Bpa Free

Recent findings may make you re-think your use of BPA products. A 2020 study from the Journal of the American Medical Association (JAMA) found that BPA exposure could increase the chance of early death by 49%. The study followed 3,883 U.S. adults and tested urine for BPA levels. Higher levels of BPA in urine may be linked to higher mortality rates. 

BPA is a shorter name for bisphenol-A. The Mayo Clinic describes BPA as an industrial chemical used in manufacturing plastics and resins, used since the 1960s. When in the human body, BPA is an endocrine disruptor, changing hormones and hormone levels. 

The FDA’s stance on BPA is that it is safe at its current levels. Although it remains firm about BPA’s safety, the FDA continues to review the research. Interestingly, although the FDA in the U.S. allows for the use of BPA, countries like Denmark, Belgium, France, and even China limit BPA when it comes to food items. 

BPA is commonly found in plastics and resins used for food items. Some examples are water bottles, commercial food containers and wrappers, food storage containers, and resin lining canned food. Some surprising sources of BPA are dental composites and sealants, and thermal paper receipts.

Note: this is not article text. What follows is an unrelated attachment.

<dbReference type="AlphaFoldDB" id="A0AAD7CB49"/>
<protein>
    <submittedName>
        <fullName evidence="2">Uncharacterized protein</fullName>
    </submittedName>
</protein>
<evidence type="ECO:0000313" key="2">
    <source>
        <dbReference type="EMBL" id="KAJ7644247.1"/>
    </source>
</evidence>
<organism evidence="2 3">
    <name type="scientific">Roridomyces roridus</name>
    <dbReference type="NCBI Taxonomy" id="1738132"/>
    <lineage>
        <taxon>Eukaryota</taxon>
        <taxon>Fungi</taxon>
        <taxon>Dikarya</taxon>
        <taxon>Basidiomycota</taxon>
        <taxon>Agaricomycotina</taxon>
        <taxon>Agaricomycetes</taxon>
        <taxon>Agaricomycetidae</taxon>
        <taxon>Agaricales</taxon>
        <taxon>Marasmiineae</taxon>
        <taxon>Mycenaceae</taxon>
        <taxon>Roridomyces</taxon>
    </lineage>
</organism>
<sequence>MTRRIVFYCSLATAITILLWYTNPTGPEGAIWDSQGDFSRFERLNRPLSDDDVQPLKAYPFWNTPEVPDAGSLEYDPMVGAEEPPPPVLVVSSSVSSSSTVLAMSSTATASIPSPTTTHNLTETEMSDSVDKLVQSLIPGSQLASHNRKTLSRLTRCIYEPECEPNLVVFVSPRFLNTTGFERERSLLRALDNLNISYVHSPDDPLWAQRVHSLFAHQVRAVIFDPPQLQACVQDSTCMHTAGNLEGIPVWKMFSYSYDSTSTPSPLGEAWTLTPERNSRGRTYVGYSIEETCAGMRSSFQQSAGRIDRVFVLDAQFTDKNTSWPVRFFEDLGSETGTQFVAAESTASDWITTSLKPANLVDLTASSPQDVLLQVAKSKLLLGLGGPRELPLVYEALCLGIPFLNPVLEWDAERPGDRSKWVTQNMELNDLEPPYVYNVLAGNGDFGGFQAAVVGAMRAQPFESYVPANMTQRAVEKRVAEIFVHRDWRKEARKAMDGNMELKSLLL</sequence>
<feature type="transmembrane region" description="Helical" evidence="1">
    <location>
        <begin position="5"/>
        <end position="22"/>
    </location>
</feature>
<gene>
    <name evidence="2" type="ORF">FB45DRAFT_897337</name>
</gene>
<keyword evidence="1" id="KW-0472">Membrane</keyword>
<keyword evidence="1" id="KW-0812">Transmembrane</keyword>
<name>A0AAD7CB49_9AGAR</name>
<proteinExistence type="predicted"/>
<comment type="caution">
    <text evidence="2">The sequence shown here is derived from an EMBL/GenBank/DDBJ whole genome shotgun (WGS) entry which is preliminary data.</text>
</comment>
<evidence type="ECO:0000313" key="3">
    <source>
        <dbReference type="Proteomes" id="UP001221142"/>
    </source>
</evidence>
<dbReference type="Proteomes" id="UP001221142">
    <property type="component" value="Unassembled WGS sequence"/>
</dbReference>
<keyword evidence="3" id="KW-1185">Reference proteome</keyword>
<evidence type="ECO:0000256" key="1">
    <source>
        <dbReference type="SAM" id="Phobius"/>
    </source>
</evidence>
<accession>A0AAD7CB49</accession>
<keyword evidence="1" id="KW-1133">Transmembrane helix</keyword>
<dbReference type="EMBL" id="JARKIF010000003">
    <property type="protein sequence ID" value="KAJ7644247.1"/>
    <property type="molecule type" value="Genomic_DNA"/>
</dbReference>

The exact ways BPA may affect the human body is unknown. Because BPA affects hormones, and hormones direct body functions, there are many avenues through which BPA could impact the human body. Fetuses and infants may be affected the most because small levels of BPA could change a developing body. For instance, BPA may cause fetal abnormalities and harm reproductive systems. BPA may also affect childhood behavior and cause infertility and erectile dysfunction. The three major adult disorders — heart disease, diabetes, and obesity — are all influenced by hormones. The presence of BPA may impact these disorders. Alarmingly, there’s research that indicates the amount of BPA levels found in humans has been underestimated. 

As a consumer, you can keep yourself safe by opting to choose non-BPA containing products. The following are a few companies that are moving towards a BPA-free environment. 

8. Edward & Sons

Edward And Sons

Edward & Sons makes an honest statement about BPA on their website. They recognize how widespread BPA is in the environment. Although they limit BPA’s use in all their products, they cannot guarantee that BPA will not leach in from other sources. They label their products as BPANI instead, meaning BPA Non-Intent. The company attempts, as much as possible, to keep BPA out of their products. 

7. Amy’s

Amy's Kitchen

According to the BPA information portion of the Amy’s website, the company states they use tin-lined instead of BPA-lined cans in their packaging. Amy’s manufactures their food with food safety and integrity in mind, keeping the food nutritious and safe to eat. 

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